After potentially the most unpredictable week of the NFL season so far, watching Mike White and Justin Fields have the best games of their young careers while Geno Smith and Trevor Siemian put in productive performances as spot starters, the question arises: how frequently do we see these spot starters succeed initially?
Using our Comprehensive Passing Metric, explained here, we can go back through the past 15 years and look at some of these passers who have excelled as a secondary option.
Skipping past some QBs like late-season 2010 Nick Foles and 2014 Ryan Fitzpatrick, who were the most successful after formally winning the job, we arrive at a surprising top spot: Brock Osweiler. In a 2017 relief appearance with Denver in Week 15, Osweiler replaced an injured Trevor Siemian (who was himself starting after Paxton Lynch was injured) and posted an outstanding 8.00 CPM in a 12-point win over the Colts.
Entering the game at the beginning of the second quarter, Osweiler posed enough threat to open run lanes for C.J. Anderson, putting up 11.4 yards per attempt while adding three total TDs along with no turnovers or sacks. Not known as a rusher, Osweiler was facing a 3rd-and-9 with a 10-point deficit near the end of the first half and ran all of 18 yards (the third-longest rush of his career) to score and jumpstart the comeback.
With a subsequent lengthy drop until we reach our next-highest passer, it becomes apparent just how rare it is for passers to be successful in a short-term relief stint.
The vast majority of teams never have to rely on an option other than the established starter or the up-and-comer. However, we do eventually arrive at the 2018 edition of Matt Barkley, recording a 7.02 CPM in his only action (and start) of the season. With rookie Josh Allen injured and backup Nathan Peterman unimpressive the week prior, Barkley led the Bills to a rout of the rival Jets with a clean, efficient performance of 2 TDs and 1 sack.
While building a 28-point halftime lead, Barkley eschewed the expected “dumpoffs and screens” strategy and instead took his shots downfield with a 14.6 average depth of target while gaining over 71% of his yards through the air. He has not started since, but is currently on the Titans’ practice squad.
Carson Palmer opened the 2014 season as the starter for the Arizona Cardinals, but a Week 1 shoulder injury forced Drew Stanton into the starting role for the next three weeks (and later a five-game stretch after Palmer was injured again). Stanton was a 2008 second-round pick of Detroit but had started only four games for the team and hadn’t played a snap from 2011-2013. After a game to shake off the rust, Stanton’s Week 3 win over the 49ers was impressive considering his best rusher (Andre Ellington) averaged only 3.4 yards per carry and WR Larry Fitzgerald lost a rare fumble (just his second in the prior 107 games). Regardless, Stanton’s 7.01 CPM was a product of an explosive passing attack that picked up five passes of 20+ yards and managed 74% of his yards through the air. He has never been quite as successful since, but the team will certainly be thankful for this unexpected win after sneaking into the playoffs as a wildcard.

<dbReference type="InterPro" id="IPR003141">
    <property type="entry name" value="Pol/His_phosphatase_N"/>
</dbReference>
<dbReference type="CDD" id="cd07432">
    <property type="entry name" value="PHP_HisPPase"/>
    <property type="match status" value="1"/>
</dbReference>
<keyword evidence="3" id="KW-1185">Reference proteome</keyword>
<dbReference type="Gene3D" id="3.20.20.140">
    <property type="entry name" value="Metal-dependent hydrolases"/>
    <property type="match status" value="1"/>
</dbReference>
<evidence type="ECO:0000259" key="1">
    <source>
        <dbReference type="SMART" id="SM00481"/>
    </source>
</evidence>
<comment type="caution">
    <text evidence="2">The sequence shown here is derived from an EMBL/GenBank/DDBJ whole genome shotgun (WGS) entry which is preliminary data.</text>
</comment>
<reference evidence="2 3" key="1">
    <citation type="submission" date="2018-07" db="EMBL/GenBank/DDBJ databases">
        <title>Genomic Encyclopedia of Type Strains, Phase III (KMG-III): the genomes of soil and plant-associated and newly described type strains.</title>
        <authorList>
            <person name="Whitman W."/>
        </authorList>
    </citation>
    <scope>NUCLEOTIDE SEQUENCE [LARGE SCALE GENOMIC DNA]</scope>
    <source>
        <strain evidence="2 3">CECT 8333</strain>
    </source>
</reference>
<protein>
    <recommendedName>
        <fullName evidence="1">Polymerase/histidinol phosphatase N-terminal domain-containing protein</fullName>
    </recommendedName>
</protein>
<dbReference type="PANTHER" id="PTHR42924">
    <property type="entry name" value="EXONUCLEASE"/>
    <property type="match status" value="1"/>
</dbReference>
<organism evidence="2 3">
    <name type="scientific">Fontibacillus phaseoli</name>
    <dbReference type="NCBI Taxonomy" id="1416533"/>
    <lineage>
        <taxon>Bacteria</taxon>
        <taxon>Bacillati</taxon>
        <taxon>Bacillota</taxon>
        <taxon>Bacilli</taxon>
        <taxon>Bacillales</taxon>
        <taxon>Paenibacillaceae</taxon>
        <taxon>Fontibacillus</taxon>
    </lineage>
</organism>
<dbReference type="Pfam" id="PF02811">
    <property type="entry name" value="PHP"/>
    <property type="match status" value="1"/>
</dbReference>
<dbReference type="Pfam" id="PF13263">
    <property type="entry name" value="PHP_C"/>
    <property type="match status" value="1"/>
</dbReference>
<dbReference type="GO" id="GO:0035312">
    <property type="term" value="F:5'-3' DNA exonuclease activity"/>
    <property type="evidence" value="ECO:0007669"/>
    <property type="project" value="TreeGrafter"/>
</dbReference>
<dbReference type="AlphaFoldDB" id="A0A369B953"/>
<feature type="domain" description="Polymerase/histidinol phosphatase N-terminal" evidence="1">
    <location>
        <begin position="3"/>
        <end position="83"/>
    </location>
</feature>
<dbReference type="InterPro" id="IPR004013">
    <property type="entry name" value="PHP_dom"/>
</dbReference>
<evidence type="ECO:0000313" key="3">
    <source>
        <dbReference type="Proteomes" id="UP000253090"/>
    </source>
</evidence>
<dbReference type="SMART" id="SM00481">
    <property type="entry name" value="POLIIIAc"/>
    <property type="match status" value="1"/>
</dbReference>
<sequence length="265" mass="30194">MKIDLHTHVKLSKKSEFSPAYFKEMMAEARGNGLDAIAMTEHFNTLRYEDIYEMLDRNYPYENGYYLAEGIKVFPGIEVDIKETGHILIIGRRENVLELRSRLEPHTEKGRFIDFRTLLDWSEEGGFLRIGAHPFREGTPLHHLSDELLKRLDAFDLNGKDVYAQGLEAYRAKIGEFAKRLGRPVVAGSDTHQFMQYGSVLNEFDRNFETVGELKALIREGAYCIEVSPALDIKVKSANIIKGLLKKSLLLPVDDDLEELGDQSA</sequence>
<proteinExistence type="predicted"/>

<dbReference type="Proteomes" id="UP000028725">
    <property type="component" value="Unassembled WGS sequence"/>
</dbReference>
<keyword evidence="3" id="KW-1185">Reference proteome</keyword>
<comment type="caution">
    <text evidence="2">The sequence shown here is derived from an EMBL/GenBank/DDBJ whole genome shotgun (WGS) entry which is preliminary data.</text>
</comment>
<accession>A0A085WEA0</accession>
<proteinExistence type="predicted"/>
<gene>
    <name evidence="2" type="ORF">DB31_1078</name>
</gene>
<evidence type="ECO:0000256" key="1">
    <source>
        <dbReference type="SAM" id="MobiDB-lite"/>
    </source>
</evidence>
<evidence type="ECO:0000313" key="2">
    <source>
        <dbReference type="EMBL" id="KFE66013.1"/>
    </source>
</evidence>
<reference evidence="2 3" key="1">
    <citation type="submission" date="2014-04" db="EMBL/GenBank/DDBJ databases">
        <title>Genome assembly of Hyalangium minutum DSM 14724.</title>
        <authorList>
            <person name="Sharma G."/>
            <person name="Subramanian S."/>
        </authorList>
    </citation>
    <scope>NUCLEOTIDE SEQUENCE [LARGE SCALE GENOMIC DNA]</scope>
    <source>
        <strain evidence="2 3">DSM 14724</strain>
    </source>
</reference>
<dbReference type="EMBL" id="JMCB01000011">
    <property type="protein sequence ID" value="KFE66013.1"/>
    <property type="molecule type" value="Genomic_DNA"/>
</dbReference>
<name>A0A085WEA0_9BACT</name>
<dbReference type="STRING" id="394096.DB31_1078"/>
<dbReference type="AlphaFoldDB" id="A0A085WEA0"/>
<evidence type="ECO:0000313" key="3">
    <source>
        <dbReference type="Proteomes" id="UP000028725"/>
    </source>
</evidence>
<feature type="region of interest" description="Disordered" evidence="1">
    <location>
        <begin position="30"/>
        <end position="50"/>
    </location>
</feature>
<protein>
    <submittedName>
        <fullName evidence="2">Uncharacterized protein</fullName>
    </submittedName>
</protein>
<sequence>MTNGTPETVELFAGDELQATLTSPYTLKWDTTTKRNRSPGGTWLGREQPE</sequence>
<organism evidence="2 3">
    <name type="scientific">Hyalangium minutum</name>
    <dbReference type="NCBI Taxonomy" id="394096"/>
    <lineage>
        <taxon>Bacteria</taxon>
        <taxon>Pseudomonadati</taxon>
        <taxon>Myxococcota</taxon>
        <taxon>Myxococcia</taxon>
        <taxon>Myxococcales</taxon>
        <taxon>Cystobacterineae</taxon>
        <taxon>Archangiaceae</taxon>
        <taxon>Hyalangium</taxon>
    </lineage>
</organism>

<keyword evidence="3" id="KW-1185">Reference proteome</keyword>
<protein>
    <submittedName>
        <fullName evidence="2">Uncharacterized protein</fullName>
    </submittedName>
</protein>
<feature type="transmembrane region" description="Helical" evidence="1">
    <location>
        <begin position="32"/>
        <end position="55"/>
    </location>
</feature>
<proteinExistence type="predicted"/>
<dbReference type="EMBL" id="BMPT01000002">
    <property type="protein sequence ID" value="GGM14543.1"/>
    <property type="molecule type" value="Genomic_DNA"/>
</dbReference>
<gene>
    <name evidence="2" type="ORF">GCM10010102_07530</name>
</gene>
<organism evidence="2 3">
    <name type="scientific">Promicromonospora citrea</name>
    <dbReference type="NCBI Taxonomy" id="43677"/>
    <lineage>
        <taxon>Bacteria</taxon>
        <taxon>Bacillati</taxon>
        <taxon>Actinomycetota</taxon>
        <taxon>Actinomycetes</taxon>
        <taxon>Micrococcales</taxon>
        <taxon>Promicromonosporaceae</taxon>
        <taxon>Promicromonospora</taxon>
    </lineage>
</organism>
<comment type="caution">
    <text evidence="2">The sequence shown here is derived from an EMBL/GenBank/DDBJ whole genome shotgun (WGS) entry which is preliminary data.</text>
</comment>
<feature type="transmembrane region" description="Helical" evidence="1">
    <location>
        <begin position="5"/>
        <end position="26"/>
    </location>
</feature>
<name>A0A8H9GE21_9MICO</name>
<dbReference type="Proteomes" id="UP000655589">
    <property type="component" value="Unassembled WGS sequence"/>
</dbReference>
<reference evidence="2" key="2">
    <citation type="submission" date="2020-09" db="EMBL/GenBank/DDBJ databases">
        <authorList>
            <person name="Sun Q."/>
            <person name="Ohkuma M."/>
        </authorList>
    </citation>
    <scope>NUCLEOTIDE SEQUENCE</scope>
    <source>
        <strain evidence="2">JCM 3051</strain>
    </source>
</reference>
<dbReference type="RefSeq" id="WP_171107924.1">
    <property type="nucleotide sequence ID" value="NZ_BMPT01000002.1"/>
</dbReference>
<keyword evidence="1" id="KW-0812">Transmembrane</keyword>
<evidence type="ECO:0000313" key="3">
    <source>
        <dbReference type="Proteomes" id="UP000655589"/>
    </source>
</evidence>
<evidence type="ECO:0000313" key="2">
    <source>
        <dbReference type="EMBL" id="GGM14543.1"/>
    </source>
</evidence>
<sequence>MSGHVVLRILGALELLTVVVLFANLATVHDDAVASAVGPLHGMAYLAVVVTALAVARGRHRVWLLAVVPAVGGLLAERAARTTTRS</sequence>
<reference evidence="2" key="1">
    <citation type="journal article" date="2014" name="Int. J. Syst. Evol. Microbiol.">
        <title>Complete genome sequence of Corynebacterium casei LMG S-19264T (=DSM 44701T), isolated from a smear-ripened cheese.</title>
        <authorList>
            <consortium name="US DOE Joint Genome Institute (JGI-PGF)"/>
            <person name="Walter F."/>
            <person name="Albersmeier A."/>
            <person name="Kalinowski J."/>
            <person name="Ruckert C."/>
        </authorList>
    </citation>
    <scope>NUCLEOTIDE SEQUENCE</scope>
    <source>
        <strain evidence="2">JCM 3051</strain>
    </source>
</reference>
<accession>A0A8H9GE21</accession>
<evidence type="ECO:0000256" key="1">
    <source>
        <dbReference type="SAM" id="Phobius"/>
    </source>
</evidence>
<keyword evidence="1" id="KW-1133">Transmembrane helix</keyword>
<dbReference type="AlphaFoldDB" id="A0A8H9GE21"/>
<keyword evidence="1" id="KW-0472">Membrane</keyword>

Week 8 CPM
Although the talk this week is all about the upheaval of the expected quarterback spectrum, it was overall a poor week for quarterbacks in general.
No QB bettered Drew Stanton’s week listed above, and Jimmy Garoppolo came closest with a 6.83 CPM. Geno Smith surprisingly finished second at 6.68, while Matthew Stafford and Josh Allen continued their excellent seasons with 6.57 and 6.05 scores, respectively. At fifth, we finally arrive at Mike White and his 5.63 CPM. White benefitted from his strong 8.48 completion percentage over expected, but was knocked for his 2 INTs, 2 sacks, and very low 2.98 completed air yards per attempt.
The next five are the only QBs to pass a 5.0 this week: Justin Fields (5.51), Jalen Hurts (5.41), Joe Burrow (5.35), Teddy Bridgewater (5.21), and Sam Darnold (5.09).
The spot starters were fairly decent, with Trevor Siemian finishing 13th with a 4.79 and Cooper Rush securing 19th with his 4.36, but the bottom ten is a grab-bag of disappointing performances from MVP hopefuls including Patrick Mahomes (4.05), Kyler Murray (3.92), and Justin Herbert (3.39).
Who are the top QBs so far this season?
Excluding the single qualifying games of Tyrod Taylor and Case Keenum, these are the top QBs of the first eight weeks of the season by median game CPM.
Stafford has been top by median for several weeks, but actually only just took the top by mean (read: average) this week from Josh Allen. What else can we see from this graph? Wider colored bars show QBs who are less consistent, so we can appreciate the consistency of Josh Allen, Dak Prescott, Joe Burrow, and Russell Wilson — Mike White has two qualified games, so it necessarily is a thinner colored bar.
On the other hand, the extending black lines show the floor and ceiling of passers so far, with outliers excluded (but shown in the light grey dots).
Patrick Mahomes, Josh Allen, and Tom Brady have hit heights this year that no other passer has matched. Stafford having the fourth-highest peak is simply outstanding given how short his bar is, meaning he hits that level much more frequently.
Finally, several passers have had relatively low floors: Matt Ryan, Ryan Tannehill, Derek Carr, Patrick Mahomes, and Justin Herbert. This is a surprising grab-bag of QBs, but a real Super Bowl run will require better play.